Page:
You need a smart, growth-focused marketing strategy to propel your SaaS business to success. Unfortunately, building an effective marketing budget can be tricky and time-consuming. Many founders are uncertain about which marketing channels they should be investing in, and in turn, many SaaS businesses fail to invest enough in the right channels to fuel their growth.
At Growth Mentor, we believe that 1-on-1 sessions with growth and digital marketing mentors can be an effective way to figure out the tricky aspects of scaling your SaaS startup. Find out how world-class guidance from marketing experts can help you build a balanced, sustainable SaaS marketing budget later on!
What is a SaaS Marketing Budget?
Whilst it may seem self-explanatory, many SaaS founders aren’t too sure of which expenses should be included in their marketing budget. A marketing budget is a schedule of expenses your business plans on spending on marketing-related activities.
Such budgets are typically generated on an annual basis, but often for hyper-growth, agile SaaS businesses, this is reduced to a quarter (or even monthly).
What expenses are considered part of the marketing budget? A marketing budget will encompass the prices and fees you’ll expect to pay for the following channels & aspects of marketing:
- Social media marketing
- Online advertising (e.g. Google Ads, Facebook Ads etc.)
- Customer Relationship Management (CRM)
- SEO & Content Marketing
- Outreach and influencer marketing
- Marketing automation solutions
- Lead capture and generation
- Data collection and analytics
By expenses, we’re including every penny spent on these areas. This includes the cost of software tools, the cost and salary of hiring new employees, freelancers’ fees, paying advertising & SEO agencies etc.
Related: Learn more about SaaS reporting and its importance
Why is Formulating a SaaS Marketing Budget so important?
Developing and sticking to a SaaS marketing budget is important for a few reasons:
- It allows you to track your spending and ensure you are getting a good return on investment (ROI) for your efforts.
- It forces you to be strategic about your marketing efforts, and focus on initiatives that will have the biggest impact.
- It allows you to distribute resources appropriately, and make sure you are targeting the right prospects with the right messages.
- It helps you stay ahead of the competition, who are also likely investing in marketing.
Without a solid budget, it’s impossible to create a successful marketing strategy. A key aspect of selecting marketing projects is handling their returns on investment (ROI). Without understanding your unit economics, you risk overspending and wasting time growing channels that aren’t providing returns. Just look at the spectacular crash of Pets.com back in the early 2000s, a VC-backed startup that burned $300 million in less than 9 months by spending most of its marketing budgets on ads that didn’t work.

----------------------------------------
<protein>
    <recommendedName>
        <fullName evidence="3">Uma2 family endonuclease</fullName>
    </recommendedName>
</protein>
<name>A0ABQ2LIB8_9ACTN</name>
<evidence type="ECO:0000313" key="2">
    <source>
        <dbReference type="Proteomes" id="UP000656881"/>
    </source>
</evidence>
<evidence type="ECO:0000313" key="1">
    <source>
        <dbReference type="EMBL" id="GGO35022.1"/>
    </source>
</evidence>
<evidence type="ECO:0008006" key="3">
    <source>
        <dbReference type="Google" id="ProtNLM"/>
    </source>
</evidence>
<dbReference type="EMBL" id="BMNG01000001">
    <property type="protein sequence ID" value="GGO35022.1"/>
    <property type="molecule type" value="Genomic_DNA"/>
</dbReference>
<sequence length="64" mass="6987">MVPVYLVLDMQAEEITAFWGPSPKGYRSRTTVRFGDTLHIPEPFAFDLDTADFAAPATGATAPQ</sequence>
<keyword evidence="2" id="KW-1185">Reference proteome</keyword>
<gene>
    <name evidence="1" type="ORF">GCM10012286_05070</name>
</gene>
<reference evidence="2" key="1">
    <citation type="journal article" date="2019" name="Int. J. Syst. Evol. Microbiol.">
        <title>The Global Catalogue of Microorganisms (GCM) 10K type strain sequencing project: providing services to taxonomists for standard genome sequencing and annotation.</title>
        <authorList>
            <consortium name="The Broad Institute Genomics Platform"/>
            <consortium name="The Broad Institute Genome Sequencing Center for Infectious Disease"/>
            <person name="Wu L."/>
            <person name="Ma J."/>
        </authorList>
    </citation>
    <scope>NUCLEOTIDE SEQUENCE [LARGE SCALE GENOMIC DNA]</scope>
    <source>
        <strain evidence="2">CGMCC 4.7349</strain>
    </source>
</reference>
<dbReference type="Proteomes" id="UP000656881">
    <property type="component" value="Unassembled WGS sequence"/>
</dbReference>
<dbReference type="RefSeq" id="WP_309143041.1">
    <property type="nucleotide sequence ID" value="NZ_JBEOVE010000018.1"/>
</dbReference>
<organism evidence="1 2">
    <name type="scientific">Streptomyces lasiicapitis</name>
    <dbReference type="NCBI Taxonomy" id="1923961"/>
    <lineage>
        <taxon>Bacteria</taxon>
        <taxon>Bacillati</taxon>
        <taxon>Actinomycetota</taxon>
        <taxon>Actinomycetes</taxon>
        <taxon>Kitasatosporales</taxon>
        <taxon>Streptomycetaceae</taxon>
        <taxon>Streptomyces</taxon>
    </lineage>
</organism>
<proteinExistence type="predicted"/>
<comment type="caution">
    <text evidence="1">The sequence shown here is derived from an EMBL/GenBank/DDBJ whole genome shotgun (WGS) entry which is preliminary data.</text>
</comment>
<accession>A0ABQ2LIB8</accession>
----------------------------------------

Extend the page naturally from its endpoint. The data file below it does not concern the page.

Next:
Conversely, many small SaaS firms could also underinvest, effectively leaving growth on the table by being too conservative with their marketing spending.
The key here is simple to grasp, yet hard to execute: invest in channels that work. While early-stage SaaS businesses might not have this advantage, those scaling growth need to analyze insights on revenue growth and double down their marketing spend on channels and tactics that have worked.
This is a standard mistake that many budget-conscious SaaS bootstrappers often make. A first-mover in the market, Baremetrics founder Josh Pigford sold the platform for $4 million, while ProfitWell, a direct competitor, was sold for a whopping $200 million, and we reckon that the staggering difference in price boils down to their different growth trajectories, despite having very similar products.
Methods for Deciding Marketing Budget
How should your B2B SaaS company decide how much overall to spend on marketing?
Here, we will evaluate some common methods for doing so:
Budget by Revenue Percentage: How do marketing budgets differ for SaaS businesses?
If you’ve read anything about marketing for so-called ‘normal businesses’, you’ve probably come across the “10% rule”. That is, businesses should spend around 7-10% of their revenue on marketing budgets.
And, indeed, this is true for many businesses across many market sectors.
According to Gartner – despite a fall in budgets in 2021 owing to poor confidence – the average CMO marketing spending for companies hovers at the 10% line.
Does this differ for SaaS companies? According to a SaaS Capital survey, SaaS firms with above-median growth spend, on average, 14% of their revenue on marketing.
However, especially in the early phases of growth, SaaS providers will spend far more than this (and may even outspend their revenue on marketing) in order to establish their brand and product in the market.
Though, this also applies to many of the big SaaS players, who often spend in excess of 40% of their revenue on marketing. Salesforce spends 46% of its revenue on marketing, Zendesk spends 48% whilst ServiceNow spends 44%.
All of the above companies have used their high marketing budgets to establish dominance in their respective product categories and see insane levels of rapid, sustainable growth.
Why is this possible? Or, more importantly, why is such a high marketing budget necessary?
- B2B SaaS firms experience high customer acquisition costs (CAC).
- The Cost of Goods Sold (COGS) is generally low for SaaS firms.
For one, the customer acquisition cost (CAC) is typically much higher for SaaS businesses. This is because they rely on a low number of customers to generate a large amount of revenue, so they’d need to invest in scalable systems to sustain growth.
In order to make up for the high CAC, SaaS businesses often spend more on marketing than other types of businesses.
Secondly, once you’ve developed your SaaS product, your unit costs plummet. While traditional businesses have Cost of Goods Sold (COGS) of 80% – having to pay for brick-and-mortar stores, wholesale goods, transport and logistics etc, SaaS businesses don’t.